Article  |   June 2004
Speech Perception by Students With Cochlear Implants Using Sound-Field Systems in Classrooms
 
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Article Information
Hearing & Speech Perception / Hearing Aids, Cochlear Implants & Assistive Technology / Audiologic / Aural Rehabilitation / School-Based Settings
Article   |   June 2004
Speech Perception by Students With Cochlear Implants Using Sound-Field Systems in Classrooms
American Journal of Audiology, June 2004, Vol. 13, 62-72. doi:10.1044/1059-0889(2004/009)
History: Received June 13, 2003 , Accepted January 7, 2004
 
American Journal of Audiology, June 2004, Vol. 13, 62-72. doi:10.1044/1059-0889(2004/009)
History: Received June 13, 2003; Accepted January 7, 2004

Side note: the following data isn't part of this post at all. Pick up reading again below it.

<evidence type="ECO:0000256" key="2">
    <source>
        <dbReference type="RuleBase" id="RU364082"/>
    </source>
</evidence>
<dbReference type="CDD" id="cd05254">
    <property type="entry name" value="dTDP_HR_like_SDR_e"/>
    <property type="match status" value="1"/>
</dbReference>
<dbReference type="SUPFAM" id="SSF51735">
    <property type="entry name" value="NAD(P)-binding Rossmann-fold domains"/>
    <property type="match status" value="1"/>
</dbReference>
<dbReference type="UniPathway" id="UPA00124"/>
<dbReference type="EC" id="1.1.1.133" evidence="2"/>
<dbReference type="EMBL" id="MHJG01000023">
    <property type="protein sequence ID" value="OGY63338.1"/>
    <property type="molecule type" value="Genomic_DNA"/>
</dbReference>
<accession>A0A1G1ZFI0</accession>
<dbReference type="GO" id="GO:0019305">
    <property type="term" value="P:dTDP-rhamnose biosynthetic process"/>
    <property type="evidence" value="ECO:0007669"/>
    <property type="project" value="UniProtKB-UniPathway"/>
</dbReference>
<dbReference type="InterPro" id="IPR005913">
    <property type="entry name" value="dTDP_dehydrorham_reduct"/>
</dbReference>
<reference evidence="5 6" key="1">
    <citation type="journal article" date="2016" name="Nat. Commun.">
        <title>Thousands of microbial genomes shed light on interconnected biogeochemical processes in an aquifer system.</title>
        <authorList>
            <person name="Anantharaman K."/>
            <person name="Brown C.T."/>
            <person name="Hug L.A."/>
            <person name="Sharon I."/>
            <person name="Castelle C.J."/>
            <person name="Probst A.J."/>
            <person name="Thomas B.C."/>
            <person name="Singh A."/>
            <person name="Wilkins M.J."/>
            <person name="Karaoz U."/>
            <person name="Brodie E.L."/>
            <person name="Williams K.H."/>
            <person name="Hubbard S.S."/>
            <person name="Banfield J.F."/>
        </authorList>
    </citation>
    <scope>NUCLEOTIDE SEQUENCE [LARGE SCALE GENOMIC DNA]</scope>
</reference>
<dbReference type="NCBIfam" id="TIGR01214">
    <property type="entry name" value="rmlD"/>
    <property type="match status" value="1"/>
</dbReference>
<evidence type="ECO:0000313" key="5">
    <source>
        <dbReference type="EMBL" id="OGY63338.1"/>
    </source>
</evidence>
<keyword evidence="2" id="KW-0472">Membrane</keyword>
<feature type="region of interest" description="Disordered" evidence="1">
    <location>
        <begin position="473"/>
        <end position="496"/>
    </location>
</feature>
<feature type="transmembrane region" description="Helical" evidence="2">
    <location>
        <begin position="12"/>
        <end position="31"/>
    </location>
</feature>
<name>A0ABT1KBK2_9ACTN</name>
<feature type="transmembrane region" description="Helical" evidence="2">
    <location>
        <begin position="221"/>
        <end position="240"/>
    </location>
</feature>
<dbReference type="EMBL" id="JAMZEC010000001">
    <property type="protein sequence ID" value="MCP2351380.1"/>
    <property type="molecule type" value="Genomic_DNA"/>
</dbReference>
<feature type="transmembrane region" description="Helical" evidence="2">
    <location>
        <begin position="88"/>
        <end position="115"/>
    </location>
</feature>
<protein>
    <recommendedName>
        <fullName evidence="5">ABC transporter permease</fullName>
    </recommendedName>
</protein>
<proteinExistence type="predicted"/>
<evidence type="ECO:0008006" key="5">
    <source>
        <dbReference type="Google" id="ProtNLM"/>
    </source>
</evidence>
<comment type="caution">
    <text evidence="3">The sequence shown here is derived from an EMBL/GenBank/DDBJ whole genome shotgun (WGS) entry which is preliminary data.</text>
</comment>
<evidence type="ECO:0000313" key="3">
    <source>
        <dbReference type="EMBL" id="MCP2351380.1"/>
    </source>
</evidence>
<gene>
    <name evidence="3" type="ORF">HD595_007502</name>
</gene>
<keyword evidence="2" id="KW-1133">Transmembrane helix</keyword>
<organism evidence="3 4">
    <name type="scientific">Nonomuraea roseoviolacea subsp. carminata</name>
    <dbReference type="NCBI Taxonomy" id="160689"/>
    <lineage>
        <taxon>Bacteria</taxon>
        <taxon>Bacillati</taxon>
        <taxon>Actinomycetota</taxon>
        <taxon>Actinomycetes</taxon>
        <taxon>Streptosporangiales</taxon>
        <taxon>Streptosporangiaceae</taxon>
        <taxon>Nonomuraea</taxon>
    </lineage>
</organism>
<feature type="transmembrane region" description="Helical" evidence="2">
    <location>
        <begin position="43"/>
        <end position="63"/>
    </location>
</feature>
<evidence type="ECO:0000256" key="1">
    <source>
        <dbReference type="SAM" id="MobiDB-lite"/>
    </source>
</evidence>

Cochlear implants support deaf students' language development through the improved use of audition in the classroom. Unfortunately, the acoustics of typical classrooms greatly reduce auditory speech perception by these students. Sound-field systems can increase speech-to-noise ratios in classrooms and thus improve use of audition. These systems are used by 80% of students with cochlear implants who use an FM system in the classroom. The present study compares speech perception by 14 school-age cochlear implant recipients via 2 classroom sound-field systems, 1 wall-mounted and the other a personal, or desktop, system. Testing was conducted in 2 classroom environments, 1 noisy and reverberant (typical of many classrooms) and the other ideally quiet with reverberation of short duration. In the quiet room with low reverberation, both sound-field systems produced improved phoneme recognition, but there was no difference between the 2. In the noisy room with high reverberation, the sound-field benefits were greater, and the desktop systems provided more benefit than the wall-mounted systems.

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